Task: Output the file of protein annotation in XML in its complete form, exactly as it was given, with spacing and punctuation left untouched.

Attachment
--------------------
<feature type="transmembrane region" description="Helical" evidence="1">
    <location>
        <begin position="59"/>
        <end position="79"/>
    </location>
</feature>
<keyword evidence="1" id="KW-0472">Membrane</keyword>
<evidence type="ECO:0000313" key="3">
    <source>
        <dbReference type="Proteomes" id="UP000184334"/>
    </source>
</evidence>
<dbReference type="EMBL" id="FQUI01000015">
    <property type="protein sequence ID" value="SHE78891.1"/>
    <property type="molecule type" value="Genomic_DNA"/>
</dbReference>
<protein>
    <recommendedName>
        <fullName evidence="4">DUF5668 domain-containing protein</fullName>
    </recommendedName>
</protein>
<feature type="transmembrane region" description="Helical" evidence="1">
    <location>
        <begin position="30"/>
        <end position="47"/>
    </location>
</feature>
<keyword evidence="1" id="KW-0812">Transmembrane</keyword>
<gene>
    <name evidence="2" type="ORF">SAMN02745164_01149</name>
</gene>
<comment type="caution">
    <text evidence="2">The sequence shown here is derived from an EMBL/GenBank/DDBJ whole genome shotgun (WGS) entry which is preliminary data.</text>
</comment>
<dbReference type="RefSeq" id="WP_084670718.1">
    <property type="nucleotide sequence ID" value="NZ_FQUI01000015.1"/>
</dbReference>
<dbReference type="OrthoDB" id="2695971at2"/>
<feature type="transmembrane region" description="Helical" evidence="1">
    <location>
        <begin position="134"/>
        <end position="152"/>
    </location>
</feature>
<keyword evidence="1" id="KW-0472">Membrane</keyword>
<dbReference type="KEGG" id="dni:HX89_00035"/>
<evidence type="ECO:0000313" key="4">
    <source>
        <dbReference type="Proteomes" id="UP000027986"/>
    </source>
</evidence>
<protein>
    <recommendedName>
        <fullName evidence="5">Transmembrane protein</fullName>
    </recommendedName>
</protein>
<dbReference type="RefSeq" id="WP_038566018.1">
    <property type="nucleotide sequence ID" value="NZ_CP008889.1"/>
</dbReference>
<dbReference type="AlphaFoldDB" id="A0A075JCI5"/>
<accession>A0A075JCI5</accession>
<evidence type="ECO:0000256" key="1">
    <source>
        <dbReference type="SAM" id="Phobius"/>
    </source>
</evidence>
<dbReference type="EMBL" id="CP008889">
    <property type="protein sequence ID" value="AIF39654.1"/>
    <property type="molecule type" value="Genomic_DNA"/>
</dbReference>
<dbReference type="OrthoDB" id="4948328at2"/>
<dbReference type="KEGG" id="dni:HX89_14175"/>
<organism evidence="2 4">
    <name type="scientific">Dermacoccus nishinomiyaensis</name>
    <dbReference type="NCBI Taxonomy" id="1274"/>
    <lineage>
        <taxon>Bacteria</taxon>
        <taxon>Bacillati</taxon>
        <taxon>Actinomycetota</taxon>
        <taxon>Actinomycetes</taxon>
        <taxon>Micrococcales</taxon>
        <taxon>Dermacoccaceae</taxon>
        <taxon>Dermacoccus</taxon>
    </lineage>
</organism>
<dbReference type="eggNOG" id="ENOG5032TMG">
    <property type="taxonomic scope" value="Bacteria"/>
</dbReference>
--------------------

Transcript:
<feature type="transmembrane region" description="Helical" evidence="1">
    <location>
        <begin position="59"/>
        <end position="79"/>
    </location>
</feature>
<keyword evidence="1" id="KW-0472">Membrane</keyword>
<evidence type="ECO:0000313" key="3">
    <source>
        <dbReference type="Proteomes" id="UP000184334"/>
    </source>
</evidence>
<dbReference type="EMBL" id="FQUI01000015">
    <property type="protein sequence ID" value="SHE78891.1"/>
    <property type="molecule type" value="Genomic_DNA"/>
</dbReference>
<protein>
    <recommendedName>
        <fullName evidence="4">DUF5668 domain-containing protein</fullName>
    </recommendedName>
</protein>
<feature type="transmembrane region" description="Helical" evidence="1">
    <location>
        <begin position="30"/>
        <end position="47"/>
    </location>
</feature>
<keyword evidence="1" id="KW-0812">Transmembrane</keyword>
<gene>
    <name evidence="2" type="ORF">SAMN02745164_01149</name>
</gene>
<comment type="caution">
    <text evidence="2">The sequence shown here is derived from an EMBL/GenBank/DDBJ whole genome shotgun (WGS) entry which is preliminary data.</text>
</comment>
<dbReference type="RefSeq" id="WP_084670718.1">
    <property type="nucleotide sequence ID" value="NZ_FQUI01000015.1"/>
</dbReference>
<dbReference type="OrthoDB" id="2695971at2"/>
<feature type="transmembrane region" description="Helical" evidence="1">
    <location>
        <begin position="134"/>
        <end position="152"/>
    </location>
</feature>
<keyword evidence="1" id="KW-0472">Membrane</keyword>
<dbReference type="KEGG" id="dni:HX89_00035"/>
<evidence type="ECO:0000313" key="4">
    <source>
        <dbReference type="Proteomes" id="UP000027986"/>
    </source>
</evidence>
<protein>
    <recommendedName>
        <fullName evidence="5">Transmembrane protein</fullName>
    </recommendedName>
</protein>
<dbReference type="RefSeq" id="WP_038566018.1">
    <property type="nucleotide sequence ID" value="NZ_CP008889.1"/>
</dbReference>
<dbReference type="AlphaFoldDB" id="A0A075JCI5"/>
<accession>A0A075JCI5</accession>
<evidence type="ECO:0000256" key="1">
    <source>
        <dbReference type="SAM" id="Phobius"/>
    </source>
</evidence>
<dbReference type="EMBL" id="CP008889">
    <property type="protein sequence ID" value="AIF39654.1"/>
    <property type="molecule type" value="Genomic_DNA"/>
</dbReference>
<dbReference type="OrthoDB" id="4948328at2"/>
<dbReference type="KEGG" id="dni:HX89_14175"/>
<organism evidence="2 4">
    <name type="scientific">Dermacoccus nishinomiyaensis</name>
    <dbReference type="NCBI Taxonomy" id="1274"/>
    <lineage>
        <taxon>Bacteria</taxon>
        <taxon>Bacillati</taxon>
        <taxon>Actinomycetota</taxon>
        <taxon>Actinomycetes</taxon>
        <taxon>Micrococcales</taxon>
        <taxon>Dermacoccaceae</taxon>
        <taxon>Dermacoccus</taxon>
    </lineage>
</organism>
<dbReference type="eggNOG" id="ENOG5032TMG">
    <property type="taxonomic scope" value="Bacteria"/>
</dbReference>